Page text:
Recently, the rivaly has calmed down:
According to the calendar of official Washington, the holiday season kicks off tonight, when the president and first lady flip the switch to light thousands of bulbs on the Colorado blue spruce on the Ellipse, the one the White House declares the nation's official Christmas tree.
Except New York flipped the switch last night for the tree at Rockefeller Plaza. It was, said some steeped in the tree wars, a careful, calculated decision to preempt the president...
The Washington-New York rivalry is legendary. But inside the Beltway, there is another tree duel: the White House vs. the Congress.
The National Christmas Tree is elaborately decorated and lighted by General Electric Co. There are snowflakes, a giant model train and singers, dancers, movie stars and TV personalities.
The event has evolved since the first tree was decorated in 1913. The lighting became a presidential ceremony in 1923, when White House aides told a somewhat reclusive Calvin Coolidge they couldn't afford an extension cord that would reach from the tree to his office...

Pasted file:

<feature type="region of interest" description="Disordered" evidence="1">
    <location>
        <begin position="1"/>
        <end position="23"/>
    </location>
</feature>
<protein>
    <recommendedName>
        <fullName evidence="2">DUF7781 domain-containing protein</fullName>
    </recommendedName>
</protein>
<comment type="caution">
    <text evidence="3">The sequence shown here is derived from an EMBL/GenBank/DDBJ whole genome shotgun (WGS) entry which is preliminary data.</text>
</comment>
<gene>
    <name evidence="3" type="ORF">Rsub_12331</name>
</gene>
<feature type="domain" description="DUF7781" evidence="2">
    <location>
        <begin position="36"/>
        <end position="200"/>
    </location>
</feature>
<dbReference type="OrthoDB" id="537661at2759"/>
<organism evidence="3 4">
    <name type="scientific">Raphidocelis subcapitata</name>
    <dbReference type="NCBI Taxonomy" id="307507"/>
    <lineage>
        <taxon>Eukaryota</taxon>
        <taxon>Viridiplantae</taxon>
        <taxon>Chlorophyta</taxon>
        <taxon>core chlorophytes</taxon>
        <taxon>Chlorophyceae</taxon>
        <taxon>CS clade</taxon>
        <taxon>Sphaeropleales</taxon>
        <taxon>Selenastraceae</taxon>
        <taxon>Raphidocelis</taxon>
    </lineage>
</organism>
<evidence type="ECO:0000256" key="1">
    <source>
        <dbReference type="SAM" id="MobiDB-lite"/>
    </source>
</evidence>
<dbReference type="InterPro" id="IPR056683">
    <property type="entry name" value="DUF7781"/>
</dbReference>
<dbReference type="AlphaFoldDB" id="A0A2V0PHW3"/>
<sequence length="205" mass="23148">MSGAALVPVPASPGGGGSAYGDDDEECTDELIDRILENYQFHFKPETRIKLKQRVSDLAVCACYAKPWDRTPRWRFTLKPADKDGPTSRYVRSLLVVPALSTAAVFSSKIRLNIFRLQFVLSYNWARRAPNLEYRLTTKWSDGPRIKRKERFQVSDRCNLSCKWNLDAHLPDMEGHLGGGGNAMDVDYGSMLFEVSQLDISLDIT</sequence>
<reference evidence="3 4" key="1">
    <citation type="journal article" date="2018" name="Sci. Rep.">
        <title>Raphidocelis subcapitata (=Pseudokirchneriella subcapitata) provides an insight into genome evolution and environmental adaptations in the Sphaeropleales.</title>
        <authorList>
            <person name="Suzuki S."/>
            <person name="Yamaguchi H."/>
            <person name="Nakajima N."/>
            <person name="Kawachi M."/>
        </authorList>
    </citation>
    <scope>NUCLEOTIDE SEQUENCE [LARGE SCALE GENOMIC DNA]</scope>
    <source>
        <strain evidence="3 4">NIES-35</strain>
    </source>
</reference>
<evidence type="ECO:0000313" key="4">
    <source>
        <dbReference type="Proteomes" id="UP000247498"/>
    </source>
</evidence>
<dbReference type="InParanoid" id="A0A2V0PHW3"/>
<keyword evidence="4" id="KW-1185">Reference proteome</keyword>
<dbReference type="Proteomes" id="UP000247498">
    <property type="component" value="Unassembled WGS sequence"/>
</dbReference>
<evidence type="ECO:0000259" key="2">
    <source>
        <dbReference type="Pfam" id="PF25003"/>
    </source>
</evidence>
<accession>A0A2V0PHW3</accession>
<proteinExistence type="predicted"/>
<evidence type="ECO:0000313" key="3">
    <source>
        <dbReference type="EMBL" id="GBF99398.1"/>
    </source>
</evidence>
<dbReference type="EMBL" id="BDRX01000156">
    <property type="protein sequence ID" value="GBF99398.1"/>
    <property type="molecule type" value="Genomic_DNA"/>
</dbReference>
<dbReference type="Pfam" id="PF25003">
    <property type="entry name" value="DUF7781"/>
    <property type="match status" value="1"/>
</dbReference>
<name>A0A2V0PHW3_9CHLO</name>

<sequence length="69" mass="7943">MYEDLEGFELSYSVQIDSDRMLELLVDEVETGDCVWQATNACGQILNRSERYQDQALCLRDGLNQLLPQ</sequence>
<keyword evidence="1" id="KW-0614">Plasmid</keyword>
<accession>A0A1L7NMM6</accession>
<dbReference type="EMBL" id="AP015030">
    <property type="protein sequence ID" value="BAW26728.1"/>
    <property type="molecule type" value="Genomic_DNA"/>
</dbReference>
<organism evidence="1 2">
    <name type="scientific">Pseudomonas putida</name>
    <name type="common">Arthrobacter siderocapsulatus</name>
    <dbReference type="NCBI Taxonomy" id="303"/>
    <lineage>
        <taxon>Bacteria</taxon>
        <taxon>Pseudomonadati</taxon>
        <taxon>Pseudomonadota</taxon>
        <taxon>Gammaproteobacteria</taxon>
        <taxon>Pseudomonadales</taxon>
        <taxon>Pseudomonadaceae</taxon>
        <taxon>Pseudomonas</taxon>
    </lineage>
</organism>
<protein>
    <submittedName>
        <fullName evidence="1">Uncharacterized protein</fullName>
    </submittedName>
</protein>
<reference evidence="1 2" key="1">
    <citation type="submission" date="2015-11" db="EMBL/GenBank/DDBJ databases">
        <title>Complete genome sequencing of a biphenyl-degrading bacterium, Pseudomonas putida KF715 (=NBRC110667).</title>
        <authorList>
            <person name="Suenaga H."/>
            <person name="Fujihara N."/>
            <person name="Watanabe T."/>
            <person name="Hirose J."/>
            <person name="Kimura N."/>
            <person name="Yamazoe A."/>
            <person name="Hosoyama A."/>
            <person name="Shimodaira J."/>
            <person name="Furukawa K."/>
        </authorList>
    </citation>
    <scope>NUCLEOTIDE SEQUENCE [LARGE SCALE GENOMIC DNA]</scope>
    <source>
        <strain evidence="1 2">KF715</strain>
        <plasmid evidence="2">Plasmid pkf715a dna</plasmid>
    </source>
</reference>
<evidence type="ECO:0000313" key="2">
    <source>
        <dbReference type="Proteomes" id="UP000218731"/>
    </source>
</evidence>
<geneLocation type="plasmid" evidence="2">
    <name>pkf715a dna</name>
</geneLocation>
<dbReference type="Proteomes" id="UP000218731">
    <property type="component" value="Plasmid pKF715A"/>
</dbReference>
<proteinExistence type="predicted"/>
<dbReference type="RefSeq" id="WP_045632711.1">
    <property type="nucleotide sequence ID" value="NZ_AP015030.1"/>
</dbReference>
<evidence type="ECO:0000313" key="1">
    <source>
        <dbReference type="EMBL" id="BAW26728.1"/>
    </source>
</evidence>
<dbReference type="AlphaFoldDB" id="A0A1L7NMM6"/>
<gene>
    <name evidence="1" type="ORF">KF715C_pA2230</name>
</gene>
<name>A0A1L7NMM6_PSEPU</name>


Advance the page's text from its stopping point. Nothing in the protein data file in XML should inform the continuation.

In the 1960s, Congress decided it was time for a Capitol tree. After several failed attempts to cultivate live trees, the U.S. Forest Service delivered a 40-foot Norway spruce from West Virginia in 1970, giving birth to an annual tradition.
The Capitol tree comes from a different national forest every year, and states jockey to donate. They form fundraising committees and throw fundraising galas, in the manner of political campaigns.
Once chosen and cut down, after an appraisal from the Capitol landscaper, the tree is taken on a tour of small-town hot chocolate and caroling festivals before arriving at Capitol Hill.
This year, with a White House and congressional majority that generally agree, the discussions are civil. "It is an unspoken rule that the National Tree is lit first these days," [David] Curfman said. The Capitol tree ceremony will be next Thursday.For more on the White House - Capitol rivalry, the rest of the article is here. I look forward to visiting both trees, probably long before the baby panda.